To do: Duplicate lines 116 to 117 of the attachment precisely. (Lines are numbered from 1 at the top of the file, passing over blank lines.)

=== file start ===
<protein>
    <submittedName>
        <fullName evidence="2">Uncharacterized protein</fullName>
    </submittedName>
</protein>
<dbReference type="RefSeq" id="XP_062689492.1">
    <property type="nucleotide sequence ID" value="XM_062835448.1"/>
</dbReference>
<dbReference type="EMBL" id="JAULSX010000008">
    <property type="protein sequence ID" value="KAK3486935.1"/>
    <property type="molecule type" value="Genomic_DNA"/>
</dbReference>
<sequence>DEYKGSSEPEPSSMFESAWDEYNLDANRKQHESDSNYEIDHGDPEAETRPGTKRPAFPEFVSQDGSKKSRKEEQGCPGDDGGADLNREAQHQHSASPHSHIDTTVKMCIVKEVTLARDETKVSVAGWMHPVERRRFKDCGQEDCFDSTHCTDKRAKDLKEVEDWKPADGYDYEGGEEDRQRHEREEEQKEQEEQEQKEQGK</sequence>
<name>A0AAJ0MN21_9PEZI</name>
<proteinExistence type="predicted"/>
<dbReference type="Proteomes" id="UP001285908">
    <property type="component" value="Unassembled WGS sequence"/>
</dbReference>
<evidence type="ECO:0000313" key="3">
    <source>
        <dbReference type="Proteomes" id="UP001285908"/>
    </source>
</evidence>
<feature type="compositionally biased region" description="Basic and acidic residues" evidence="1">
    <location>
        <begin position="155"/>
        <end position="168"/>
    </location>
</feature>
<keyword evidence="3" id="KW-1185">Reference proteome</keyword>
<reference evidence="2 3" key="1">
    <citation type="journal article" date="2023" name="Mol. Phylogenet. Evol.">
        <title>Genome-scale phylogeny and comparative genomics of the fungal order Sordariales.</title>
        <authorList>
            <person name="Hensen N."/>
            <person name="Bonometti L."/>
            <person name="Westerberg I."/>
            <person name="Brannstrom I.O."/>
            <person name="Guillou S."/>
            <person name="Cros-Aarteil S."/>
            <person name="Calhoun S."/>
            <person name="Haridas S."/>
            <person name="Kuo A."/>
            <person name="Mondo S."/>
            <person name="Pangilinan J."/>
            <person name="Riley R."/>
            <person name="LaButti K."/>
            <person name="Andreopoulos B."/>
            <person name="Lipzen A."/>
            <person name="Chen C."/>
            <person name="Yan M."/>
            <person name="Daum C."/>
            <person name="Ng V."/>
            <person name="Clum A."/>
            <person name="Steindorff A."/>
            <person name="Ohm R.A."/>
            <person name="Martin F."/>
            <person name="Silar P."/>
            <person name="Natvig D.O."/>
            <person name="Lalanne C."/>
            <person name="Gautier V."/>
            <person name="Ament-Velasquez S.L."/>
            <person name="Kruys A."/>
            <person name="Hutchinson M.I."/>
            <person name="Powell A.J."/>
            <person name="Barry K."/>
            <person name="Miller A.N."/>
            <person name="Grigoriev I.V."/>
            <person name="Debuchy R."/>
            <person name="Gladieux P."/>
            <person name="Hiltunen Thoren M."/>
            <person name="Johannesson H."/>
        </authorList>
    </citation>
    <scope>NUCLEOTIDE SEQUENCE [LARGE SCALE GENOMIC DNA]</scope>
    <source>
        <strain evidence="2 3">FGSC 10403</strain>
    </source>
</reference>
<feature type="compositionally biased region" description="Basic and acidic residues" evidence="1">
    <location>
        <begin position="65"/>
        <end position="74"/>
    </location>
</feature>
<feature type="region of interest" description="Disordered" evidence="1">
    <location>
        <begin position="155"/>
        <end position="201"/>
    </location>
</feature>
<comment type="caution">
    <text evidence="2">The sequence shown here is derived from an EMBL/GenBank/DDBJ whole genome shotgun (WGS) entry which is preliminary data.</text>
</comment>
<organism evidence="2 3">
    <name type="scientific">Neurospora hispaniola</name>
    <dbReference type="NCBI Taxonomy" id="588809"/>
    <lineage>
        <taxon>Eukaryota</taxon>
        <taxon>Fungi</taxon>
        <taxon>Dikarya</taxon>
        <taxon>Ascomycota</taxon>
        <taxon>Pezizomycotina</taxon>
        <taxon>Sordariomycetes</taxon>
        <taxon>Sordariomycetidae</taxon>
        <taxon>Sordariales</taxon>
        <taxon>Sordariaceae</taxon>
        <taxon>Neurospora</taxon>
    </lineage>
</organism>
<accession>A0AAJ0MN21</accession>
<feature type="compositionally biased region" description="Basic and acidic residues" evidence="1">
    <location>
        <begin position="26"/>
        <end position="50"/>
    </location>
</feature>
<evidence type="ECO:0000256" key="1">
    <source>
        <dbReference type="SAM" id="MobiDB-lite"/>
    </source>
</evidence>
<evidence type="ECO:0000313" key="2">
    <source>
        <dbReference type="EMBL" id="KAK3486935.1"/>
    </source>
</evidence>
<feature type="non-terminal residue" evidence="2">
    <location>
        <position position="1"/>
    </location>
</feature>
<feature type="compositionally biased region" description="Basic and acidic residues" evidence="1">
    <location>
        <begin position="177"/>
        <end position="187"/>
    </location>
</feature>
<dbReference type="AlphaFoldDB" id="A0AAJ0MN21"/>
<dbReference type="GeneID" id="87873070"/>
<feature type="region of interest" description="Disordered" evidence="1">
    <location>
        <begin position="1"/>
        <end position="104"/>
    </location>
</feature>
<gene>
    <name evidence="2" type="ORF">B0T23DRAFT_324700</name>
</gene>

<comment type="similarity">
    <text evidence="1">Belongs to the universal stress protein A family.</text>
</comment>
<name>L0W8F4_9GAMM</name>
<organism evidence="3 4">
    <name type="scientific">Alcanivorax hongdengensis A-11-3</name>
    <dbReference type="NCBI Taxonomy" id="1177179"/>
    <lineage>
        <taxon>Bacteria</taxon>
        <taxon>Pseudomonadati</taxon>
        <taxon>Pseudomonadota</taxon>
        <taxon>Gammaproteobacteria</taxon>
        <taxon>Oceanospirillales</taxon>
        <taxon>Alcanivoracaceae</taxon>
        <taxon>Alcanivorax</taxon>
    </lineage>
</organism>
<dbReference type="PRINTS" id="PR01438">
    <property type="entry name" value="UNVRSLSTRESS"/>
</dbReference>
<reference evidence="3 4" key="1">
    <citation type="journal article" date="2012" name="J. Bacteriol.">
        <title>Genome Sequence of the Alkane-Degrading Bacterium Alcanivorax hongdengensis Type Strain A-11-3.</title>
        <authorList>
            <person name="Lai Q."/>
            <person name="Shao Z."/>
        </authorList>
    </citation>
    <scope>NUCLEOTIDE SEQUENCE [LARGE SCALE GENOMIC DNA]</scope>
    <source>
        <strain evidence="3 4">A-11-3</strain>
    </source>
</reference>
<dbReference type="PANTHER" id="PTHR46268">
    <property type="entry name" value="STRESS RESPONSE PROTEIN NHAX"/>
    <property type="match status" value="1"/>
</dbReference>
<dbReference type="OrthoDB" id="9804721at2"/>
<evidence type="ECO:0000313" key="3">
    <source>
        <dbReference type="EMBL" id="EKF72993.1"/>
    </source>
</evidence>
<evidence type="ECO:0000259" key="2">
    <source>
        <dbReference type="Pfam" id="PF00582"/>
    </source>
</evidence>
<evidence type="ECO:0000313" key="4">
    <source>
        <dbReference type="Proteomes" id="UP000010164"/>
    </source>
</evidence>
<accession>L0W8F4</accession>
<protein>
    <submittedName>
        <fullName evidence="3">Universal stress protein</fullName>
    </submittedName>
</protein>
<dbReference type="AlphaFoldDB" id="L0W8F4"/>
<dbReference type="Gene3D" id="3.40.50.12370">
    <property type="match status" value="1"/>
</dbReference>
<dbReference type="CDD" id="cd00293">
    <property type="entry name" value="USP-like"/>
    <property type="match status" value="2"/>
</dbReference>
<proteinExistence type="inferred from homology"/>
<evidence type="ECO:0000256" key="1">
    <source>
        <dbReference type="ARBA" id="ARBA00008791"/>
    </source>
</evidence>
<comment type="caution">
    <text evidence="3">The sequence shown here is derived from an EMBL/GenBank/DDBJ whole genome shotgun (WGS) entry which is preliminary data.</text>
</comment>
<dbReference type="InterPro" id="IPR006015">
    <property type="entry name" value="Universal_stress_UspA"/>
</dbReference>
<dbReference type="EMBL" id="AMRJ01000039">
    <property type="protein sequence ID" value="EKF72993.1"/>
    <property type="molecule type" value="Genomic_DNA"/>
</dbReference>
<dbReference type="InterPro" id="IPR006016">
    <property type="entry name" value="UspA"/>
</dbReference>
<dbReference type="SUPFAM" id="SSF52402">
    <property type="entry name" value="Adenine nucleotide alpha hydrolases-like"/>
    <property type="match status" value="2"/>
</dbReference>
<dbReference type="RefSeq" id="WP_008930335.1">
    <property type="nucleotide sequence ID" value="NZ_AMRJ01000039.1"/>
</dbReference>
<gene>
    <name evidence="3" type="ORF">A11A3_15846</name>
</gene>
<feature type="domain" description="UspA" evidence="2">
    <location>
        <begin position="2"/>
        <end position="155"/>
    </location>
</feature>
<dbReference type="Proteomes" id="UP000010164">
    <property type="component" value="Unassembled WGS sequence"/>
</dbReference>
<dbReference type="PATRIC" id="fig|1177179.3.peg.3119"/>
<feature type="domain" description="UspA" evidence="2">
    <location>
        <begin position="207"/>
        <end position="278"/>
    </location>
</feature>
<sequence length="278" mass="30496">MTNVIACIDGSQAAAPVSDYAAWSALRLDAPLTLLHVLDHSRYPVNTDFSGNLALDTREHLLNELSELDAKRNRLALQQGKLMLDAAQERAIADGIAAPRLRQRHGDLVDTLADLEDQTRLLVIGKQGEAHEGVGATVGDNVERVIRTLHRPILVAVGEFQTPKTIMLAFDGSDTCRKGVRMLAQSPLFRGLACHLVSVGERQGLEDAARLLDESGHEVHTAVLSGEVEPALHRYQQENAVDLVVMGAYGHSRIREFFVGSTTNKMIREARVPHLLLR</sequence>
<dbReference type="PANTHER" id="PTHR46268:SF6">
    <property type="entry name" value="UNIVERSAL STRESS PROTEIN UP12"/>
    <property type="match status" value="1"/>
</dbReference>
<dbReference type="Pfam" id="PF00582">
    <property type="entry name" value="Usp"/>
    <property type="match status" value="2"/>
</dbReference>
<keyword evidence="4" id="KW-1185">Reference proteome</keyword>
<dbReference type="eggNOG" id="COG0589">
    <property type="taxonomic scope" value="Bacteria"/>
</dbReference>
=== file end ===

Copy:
    </location>
</feature>